A short-lived secret society born and destroyed in the ferment of Revolutionary France, the Conspiration des Égales or Conspiracy of Equals was the brainchild of François “Gracchus” Babeuf and Filippo Buonarroti, two supporters of the radical Jacobin party who met in prison in 1795, after the Jacobin defeat. Babeuf had been an associate of Nicholas de Bonneville, founder of the first important secret society of the Revolution, the Social Circle. During their imprisonment, the two men discussed the Circle and its goals, and resolved to use similar methods to promote the radical agenda in France and oppose the new, more conservative government, the Directory. See Babeuf, François “Gracchus”; Buonarroti, Filippo; French Revolution; Social Circle.
On their release in October 1795, Babeuf and Buonarroti launched a political organization called the Societé du Panthéon (Society of the Pantheon) to promote Jacobin ideas, copying most of the details from Bonneville’s organization. They also launched a radical newspaper, the Tribun du Peuple – a title borrowed directly from Bonneville’s first paper. When the Society was suppressed by Directory authorities in February 1796, its leaders immediately organized its core members into a secret society, the Conspiracy of Equals.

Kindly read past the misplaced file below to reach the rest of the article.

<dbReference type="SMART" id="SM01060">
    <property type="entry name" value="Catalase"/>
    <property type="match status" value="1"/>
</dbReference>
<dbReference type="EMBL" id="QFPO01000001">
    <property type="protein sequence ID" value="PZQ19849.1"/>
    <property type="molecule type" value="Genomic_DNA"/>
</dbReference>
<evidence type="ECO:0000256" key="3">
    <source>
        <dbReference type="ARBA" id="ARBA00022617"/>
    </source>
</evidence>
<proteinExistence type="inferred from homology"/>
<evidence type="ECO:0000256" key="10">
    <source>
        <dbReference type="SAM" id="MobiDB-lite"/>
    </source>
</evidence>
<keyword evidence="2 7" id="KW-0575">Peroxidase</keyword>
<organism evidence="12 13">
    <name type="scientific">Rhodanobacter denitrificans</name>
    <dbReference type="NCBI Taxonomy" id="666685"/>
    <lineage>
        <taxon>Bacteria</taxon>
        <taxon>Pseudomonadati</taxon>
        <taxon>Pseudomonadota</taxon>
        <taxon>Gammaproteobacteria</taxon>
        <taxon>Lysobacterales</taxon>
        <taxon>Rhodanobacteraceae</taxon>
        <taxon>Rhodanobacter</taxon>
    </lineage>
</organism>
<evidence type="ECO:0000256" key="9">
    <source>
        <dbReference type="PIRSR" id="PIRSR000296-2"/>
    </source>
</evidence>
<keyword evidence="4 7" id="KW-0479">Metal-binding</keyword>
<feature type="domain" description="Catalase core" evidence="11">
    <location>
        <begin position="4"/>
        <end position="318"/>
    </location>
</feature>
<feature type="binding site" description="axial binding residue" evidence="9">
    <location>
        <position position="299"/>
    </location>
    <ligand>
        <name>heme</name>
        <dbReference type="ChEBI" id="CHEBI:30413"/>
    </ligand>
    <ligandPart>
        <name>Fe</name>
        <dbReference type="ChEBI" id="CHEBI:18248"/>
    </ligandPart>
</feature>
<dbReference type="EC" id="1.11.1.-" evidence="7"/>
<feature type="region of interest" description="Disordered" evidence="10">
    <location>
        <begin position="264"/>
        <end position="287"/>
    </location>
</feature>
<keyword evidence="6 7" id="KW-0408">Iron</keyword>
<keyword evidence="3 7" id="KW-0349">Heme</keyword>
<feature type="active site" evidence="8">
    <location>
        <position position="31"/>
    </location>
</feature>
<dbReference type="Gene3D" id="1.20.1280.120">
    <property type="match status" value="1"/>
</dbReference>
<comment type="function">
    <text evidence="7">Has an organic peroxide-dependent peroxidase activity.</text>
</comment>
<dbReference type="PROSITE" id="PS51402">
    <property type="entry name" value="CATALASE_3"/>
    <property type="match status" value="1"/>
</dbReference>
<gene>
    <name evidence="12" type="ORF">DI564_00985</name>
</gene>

Instead of trying to incite a popular rebellion, the plan Babeuf and Buonarroti devised focused on a seizure of power by a small elite of committed revolutionaries, and concentrated on recruiting government and military personnel and spreading propaganda. By May, the Conspiracy felt ready to strike, but the Directory had an informer in its inner circle and struck first, arresting 200 members. Babeuf and one other member were executed, and Buonarroti and most of the other members ended up in jail for long terms.
The Conspiracy of Equals would have been no more than a footnote to the history of the French Revolution except for the fact that Filippo Buonarroti went on to become the most famous organizer of political secret societies in the early nineteenth century. His 1828 book Conspiration pour l’Egalité, a history of Babeuf’s conspiracy, was the Bible of liberal revolutionaries throughout Europe, and the model of revolution by elite takeover became the standard for secret societies from then on. The Bolshevik Revolution in 1917 Russia and the Nazi seizure of power in 1933 Germany are only among the most dramatic echoes of the Conspiracy’s original plan. See National Socialism; Russian revolution.
The Element Encyclopedia of Secret Societies : the ultimate a-z of ancient mysteries, lost civilizations and forgotten wisdom written by John Michael Greer – © John Michael Greer 2006